Thursday, May 27, 2004

Grant's Tomb, the sequel

A few years ago, after touring the Cloisters, I took my children to visit the Grant Mausoleum National Memorial. At 3:30pm on a weekday, I was the 8th person to sign the guestbook that day. When Civil War veterans were alive and active, the memorial drew more than 500,000 several years. By the 1920s, however, interest in the largest American mausoleum died away. The memorial was in terrible physical shape by the 1970s. The memorial has been restored physically in recent years, but interest remains limited. (The Grant Memorial Association is trying to change that.)

I mention Grant's tomb because this weekend is the dedication on the National Mall of the World War II memorial. Many veterans will be in Washington for the event, and for some it will mark the most important day in their lives. Still, in my humble opinion, the memorial is massively out of scale and its symbolism is obscure. By 2050, I fear, it's going to be regarded as another Grant's tomb.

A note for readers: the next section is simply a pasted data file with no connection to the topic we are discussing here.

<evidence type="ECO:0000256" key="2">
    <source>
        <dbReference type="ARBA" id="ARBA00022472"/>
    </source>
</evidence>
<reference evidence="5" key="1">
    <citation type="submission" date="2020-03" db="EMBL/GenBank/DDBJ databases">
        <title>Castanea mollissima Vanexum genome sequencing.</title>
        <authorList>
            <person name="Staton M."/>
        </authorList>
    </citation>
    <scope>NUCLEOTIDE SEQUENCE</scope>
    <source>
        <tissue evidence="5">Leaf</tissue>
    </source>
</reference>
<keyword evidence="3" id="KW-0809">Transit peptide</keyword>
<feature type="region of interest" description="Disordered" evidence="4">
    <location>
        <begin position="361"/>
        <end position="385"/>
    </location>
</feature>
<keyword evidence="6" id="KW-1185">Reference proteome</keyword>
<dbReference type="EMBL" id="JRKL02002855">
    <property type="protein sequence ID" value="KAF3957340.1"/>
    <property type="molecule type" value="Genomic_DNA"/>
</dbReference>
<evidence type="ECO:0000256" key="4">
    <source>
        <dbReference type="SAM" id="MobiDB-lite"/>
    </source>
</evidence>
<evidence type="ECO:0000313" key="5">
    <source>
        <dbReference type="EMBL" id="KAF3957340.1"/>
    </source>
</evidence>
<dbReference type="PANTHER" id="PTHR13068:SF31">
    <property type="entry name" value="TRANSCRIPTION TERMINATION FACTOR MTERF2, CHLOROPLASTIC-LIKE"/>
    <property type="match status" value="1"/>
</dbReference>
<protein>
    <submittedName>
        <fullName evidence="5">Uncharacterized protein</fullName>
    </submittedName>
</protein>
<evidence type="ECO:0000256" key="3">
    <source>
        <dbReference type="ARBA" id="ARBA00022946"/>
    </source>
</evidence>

The location of Grant's memorial led to intense competition between New York and other cities. Grant had the final word on the matter.

The old Groucho Marx joke, "Who is buried in Grant's tomb? Nobody," draws on the fact that Grant and his wife are "entombed", not buried, in the memorial.

The last reunion of the Blue and Grey at Gettysburg was in 1938, 75 years after the battle. The corresponding 75th reunion of WWII vets would occur in 2020. It could happen....


Charles Krauthammer wrote a column slamming the design of the WWII memorial. What has the world come to when I'm inspired to write Mr. Krauthammer an email thanking him for his letter?